Jigami is a puzzle game a little bit reminiscent of Reversi. You and your opponent (either the computer or another human) take turns laying down four-sided tiles, which have to fit into the adjacent tiles or they can’t be placed. In addition, each side of the tile bears a symbol — a circle, triangle, square, etc. — and if you place your tile so that it matches the symbol next to it, both the new tile and the old tile turn your color. Furthermore, if that tile also connects with other tiles via the same symbol — such that there is a whole line of squares (say) running through the tiles — you convert the whole set of tiles at once.
That makes for tactically enjoyable puzzle play, since sometimes it’s worth blocking off a particularly valuable vein of symbols just to ensure that your enemy won’t be able to flip them all back to his color in a single move. Then again… sometimes it’s just not possible to play defensively, if you haven’t happened to draw the right tileset or you can’t move fast enough. That means endgame play can be surprisingly volatile, with the apparent winner suddenly losing at the last minute. In some ways it’s more satisfying (and effective, at least for me at this point) to analyze moment-to-moment play rather than craft a long-term play strategy for the whole game.
Jigami allows you always to see your opponent’s pieces as well as your own. I’m not sure whether or not I like that: at first I spent a lot of time trying to think ahead, based on my and my opponent’s pieces. The thing is, though, that you can’t plan completely safely around your opponent’s slate, because it’s always possible to trade in the current slate of pieces for a random new set. So you can’t reliably box your opponent out of making a move, and that makes lookahead thinking based on his tiles a lot less useful — so I’d almost rather not see them at all, because it just complicates my decision-making process.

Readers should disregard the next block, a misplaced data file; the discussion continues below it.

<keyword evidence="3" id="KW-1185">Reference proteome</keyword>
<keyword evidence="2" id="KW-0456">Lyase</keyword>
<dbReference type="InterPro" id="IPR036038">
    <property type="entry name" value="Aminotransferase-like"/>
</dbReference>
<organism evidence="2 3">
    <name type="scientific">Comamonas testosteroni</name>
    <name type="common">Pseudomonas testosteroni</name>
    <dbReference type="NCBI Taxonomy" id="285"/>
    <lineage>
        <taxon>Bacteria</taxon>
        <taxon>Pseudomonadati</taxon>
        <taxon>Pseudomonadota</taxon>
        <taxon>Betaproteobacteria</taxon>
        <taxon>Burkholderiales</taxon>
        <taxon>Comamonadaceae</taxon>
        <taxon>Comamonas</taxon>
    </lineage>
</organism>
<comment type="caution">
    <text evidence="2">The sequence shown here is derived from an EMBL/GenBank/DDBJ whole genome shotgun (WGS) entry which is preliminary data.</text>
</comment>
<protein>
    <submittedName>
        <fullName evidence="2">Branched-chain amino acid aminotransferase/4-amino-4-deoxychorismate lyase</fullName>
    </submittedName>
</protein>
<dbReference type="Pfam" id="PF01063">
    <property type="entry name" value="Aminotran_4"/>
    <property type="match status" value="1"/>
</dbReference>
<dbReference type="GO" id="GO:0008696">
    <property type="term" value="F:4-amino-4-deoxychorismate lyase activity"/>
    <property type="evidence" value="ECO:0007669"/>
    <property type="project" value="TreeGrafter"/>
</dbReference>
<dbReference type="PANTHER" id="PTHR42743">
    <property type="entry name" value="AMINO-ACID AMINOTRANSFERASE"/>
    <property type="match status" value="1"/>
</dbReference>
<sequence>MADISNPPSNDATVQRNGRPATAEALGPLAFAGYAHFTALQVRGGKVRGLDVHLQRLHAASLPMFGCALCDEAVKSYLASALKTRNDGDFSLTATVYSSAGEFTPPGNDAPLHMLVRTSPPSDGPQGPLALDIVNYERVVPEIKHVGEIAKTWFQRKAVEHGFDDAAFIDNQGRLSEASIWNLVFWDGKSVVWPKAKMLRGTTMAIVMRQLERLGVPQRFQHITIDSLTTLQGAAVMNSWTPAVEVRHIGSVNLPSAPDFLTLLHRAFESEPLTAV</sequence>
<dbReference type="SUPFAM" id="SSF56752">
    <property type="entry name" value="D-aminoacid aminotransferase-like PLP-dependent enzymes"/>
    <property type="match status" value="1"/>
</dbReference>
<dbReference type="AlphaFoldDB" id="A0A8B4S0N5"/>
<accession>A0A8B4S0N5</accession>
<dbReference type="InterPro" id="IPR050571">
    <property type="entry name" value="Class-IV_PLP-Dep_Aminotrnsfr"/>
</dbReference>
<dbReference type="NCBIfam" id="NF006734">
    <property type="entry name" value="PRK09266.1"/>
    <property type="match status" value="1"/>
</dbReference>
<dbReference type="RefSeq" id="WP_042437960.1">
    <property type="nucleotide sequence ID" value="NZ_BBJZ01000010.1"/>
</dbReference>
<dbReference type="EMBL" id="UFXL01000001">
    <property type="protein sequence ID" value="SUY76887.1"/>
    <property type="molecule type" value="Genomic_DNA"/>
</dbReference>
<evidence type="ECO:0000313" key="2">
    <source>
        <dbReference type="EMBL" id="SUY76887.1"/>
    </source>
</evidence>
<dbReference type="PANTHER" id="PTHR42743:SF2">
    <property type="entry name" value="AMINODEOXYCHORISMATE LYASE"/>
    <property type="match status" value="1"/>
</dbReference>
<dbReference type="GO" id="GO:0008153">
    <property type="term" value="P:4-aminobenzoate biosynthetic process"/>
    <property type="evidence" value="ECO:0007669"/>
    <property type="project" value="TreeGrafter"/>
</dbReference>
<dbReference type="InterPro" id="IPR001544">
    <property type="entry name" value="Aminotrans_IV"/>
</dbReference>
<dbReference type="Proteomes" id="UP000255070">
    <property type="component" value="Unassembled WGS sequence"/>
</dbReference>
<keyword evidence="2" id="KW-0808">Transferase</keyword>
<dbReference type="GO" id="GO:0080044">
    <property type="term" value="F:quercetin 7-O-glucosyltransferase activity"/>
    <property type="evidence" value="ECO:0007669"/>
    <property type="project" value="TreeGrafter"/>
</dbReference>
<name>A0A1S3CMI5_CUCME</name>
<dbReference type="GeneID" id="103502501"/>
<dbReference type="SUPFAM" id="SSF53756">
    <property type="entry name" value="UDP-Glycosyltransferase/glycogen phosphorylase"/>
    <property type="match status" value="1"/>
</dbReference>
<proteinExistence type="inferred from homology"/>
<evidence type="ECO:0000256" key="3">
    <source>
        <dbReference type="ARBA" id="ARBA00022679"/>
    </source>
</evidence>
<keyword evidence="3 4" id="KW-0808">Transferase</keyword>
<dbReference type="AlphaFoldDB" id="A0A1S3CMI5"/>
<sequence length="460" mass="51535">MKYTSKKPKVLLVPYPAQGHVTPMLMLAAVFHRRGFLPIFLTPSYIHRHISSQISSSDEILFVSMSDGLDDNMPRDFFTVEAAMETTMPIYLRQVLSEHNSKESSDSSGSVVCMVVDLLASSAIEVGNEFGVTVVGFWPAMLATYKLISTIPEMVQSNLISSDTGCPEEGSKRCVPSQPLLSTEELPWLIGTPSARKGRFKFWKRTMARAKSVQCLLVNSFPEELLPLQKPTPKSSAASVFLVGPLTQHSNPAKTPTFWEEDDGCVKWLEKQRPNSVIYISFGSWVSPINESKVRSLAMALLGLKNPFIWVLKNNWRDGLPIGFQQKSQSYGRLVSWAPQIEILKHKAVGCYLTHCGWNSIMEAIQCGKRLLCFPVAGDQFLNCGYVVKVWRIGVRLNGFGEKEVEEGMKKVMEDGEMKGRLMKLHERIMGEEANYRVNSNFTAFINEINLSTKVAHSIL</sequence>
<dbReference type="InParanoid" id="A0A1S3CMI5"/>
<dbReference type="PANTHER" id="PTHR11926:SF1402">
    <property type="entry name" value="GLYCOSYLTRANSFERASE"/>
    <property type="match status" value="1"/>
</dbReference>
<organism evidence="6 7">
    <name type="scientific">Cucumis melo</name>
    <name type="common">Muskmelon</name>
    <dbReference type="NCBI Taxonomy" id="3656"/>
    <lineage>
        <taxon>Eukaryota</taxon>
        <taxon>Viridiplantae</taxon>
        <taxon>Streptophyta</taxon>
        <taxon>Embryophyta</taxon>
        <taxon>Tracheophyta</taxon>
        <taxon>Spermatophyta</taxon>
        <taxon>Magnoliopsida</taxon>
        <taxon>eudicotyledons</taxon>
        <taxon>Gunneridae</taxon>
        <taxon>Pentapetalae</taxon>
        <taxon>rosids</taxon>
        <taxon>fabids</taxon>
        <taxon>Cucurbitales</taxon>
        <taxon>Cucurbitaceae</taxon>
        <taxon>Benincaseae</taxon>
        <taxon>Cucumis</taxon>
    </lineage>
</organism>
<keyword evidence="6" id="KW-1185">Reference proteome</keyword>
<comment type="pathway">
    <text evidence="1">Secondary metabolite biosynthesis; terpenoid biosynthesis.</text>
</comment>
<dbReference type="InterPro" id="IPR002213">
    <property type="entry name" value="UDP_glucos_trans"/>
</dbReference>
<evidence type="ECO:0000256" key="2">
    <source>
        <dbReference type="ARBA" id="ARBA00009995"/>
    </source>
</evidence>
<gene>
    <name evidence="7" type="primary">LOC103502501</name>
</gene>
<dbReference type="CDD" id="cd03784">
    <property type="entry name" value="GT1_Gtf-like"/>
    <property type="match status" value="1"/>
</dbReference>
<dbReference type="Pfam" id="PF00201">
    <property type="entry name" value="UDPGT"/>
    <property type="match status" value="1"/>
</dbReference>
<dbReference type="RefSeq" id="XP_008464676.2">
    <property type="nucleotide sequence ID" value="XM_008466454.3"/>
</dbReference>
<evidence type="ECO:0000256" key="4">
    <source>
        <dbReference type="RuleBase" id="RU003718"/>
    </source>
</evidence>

Still: entertaining, though I will probably like it even more if I come up with play strategies, rather than just short-term tactics. I’m not yet certain whether this will prove possible.
(Disclosure: I received a free review copy of this game.)
So I ragged on I Dig It in a past review, and someone suggested I give it another try, and I did, whereupon I played the whole thing through. So when I Dig It Expeditions came out, it was more or less guaranteed that I’d try it. Expeditions continues the same excellent production values with new things to find and new digger devices and dangers. I’m not nearly done with it yet, but it’s a worthy addition if you liked the first one.
And they’ve made a tweak that resolves my greatest frustration with the original game: you can roll right over holes at ground level if you want to (as though you were driving around them in three dimensions), so you don’t have to fly around too much once you’ve emerged from your digging.
(Disclosure: I paid full price for this game and have no affiliations with the authors.)